Putting pen to paper and signing a check for $40,000. The thought may almost make your squirm. But it’s decisions like that our counties, cities and school districts make every year. And in making those decisions, they have to weigh costs. When is one thing worth more than another? From 9th Street to school bonds, over the last couple of years, Central Nebraska has seen several special elections. But those elections don’t come without a price tag. And if the money is going to ballots and polling places– there’s something else that’s not getting it. So, we reached out to your city’s leaders, and to the people who run your children’s schools, to find out. “We live in an interesting community right now because I think the question of, what is the extent that we have voter input, is being questioned,” said Hastings Public Schools Superintendent Craig Kautz. But for schools, voter input isn’t a question– it’s a law.
In 2014, both Hastings and Grand Island voted to approve multimillion dollar school bond issues. And, while the outcome may be the same, they took very different routes to get there. “Bond elections are more complicated than people may think,” said Kautz. Kautz says they took everything into consideration. But choosing to put the question on the primary election ballot, rather than a special election, came down to dollars and cents. “We’re always looking for ways to save money. We think that was a very cheap election in comparison to the cost of other elections,” he added.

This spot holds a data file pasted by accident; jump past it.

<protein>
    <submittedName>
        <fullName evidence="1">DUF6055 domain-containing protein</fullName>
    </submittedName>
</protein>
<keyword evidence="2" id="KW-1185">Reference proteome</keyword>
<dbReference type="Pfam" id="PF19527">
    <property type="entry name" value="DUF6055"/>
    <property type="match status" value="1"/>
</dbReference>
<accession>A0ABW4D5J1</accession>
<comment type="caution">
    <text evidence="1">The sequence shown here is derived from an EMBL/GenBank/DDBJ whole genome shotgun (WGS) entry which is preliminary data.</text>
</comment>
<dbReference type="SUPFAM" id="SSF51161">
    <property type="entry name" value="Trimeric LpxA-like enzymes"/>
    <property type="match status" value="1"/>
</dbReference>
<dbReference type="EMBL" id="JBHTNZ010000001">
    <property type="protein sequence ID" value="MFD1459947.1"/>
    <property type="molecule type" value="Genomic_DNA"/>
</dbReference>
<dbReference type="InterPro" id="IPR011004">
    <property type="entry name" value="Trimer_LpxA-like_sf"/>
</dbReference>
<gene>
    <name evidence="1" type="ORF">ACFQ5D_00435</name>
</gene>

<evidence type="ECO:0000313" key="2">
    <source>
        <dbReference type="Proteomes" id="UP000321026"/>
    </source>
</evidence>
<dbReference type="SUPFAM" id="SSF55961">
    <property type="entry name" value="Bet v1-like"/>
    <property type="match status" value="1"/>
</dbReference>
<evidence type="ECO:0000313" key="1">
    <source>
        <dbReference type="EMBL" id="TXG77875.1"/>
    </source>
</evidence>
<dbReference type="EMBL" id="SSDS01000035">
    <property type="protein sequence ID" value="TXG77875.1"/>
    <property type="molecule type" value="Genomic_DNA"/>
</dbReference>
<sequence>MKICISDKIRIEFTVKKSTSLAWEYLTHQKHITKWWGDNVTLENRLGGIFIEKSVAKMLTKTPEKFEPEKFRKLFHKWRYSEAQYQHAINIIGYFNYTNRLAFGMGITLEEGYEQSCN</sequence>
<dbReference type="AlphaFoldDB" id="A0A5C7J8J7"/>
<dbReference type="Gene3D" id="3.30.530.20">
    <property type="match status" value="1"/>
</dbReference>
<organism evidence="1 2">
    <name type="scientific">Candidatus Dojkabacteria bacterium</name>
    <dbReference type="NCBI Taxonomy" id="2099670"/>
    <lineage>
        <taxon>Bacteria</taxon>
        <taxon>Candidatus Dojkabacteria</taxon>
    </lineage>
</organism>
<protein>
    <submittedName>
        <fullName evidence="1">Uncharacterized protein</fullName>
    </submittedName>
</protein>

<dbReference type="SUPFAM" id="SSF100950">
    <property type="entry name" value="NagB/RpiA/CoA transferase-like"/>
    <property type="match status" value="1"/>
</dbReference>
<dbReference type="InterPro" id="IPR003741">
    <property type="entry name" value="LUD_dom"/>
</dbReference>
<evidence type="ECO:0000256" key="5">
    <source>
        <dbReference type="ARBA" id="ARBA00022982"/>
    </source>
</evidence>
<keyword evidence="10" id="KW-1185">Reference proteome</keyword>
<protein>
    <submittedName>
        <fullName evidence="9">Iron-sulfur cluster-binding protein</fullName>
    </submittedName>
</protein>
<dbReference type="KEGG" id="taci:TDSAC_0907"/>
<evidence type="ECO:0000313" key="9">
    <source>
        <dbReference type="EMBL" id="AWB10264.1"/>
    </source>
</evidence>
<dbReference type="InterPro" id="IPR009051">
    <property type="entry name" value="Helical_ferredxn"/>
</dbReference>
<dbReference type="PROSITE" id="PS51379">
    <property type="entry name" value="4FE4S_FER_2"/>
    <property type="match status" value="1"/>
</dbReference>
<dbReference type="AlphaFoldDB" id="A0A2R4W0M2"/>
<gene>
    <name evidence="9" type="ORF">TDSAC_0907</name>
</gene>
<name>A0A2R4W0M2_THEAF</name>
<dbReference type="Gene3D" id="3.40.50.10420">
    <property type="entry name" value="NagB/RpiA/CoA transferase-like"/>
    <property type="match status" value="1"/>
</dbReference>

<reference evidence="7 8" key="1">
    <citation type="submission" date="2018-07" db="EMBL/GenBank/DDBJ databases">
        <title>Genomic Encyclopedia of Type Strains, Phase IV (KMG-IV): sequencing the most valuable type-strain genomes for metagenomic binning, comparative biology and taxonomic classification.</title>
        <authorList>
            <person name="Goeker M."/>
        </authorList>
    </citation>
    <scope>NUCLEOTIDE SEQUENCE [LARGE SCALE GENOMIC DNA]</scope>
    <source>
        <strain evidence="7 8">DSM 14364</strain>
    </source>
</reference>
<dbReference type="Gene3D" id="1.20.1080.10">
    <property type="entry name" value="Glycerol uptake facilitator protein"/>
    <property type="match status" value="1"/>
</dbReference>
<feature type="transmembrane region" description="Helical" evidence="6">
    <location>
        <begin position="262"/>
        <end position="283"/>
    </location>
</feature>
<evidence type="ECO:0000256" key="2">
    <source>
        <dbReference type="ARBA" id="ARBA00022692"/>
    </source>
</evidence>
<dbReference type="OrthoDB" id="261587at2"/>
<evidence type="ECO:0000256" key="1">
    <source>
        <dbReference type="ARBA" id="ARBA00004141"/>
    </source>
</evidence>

Just how cheap? $617.40– and that includes the School Board election. So, Adams County Election Commissioner Ramona Thomas says the estimate for just the bond election is closer to a mere 300 bucks. The same year, Grand Island Public Schools opted to forgo taking advantage of those set election days and hold a special election– even if it meant a bigger bill. “First and foremost it was about engagement. Second, of course, I think any organization wants to be successful,” said Virgil Harden, Grand Island Public Schools Director of Business.
Not only did GIPS want the spotlight on their $70 million bond issue, not wanting to compete with other issues on the ballot, but Harden says they also had a strict timeline. “You might imagine that when school starts, parents tend to have good feelings about school and so its no surprise that elections that are held in September, August time-frame have a higher success rate,” he said.
And just how hefty of a check did GIPS have to write? It was to the tune of $41,872.28. That’s nearly 140 times the cost of Hastings’s election cost. So where’d that big chunk of change come from? Not from the books in your kids’ classrooms, or the food at the lunch-line.
Full Article: SPECIAL REPORT: The Cost of Democracy.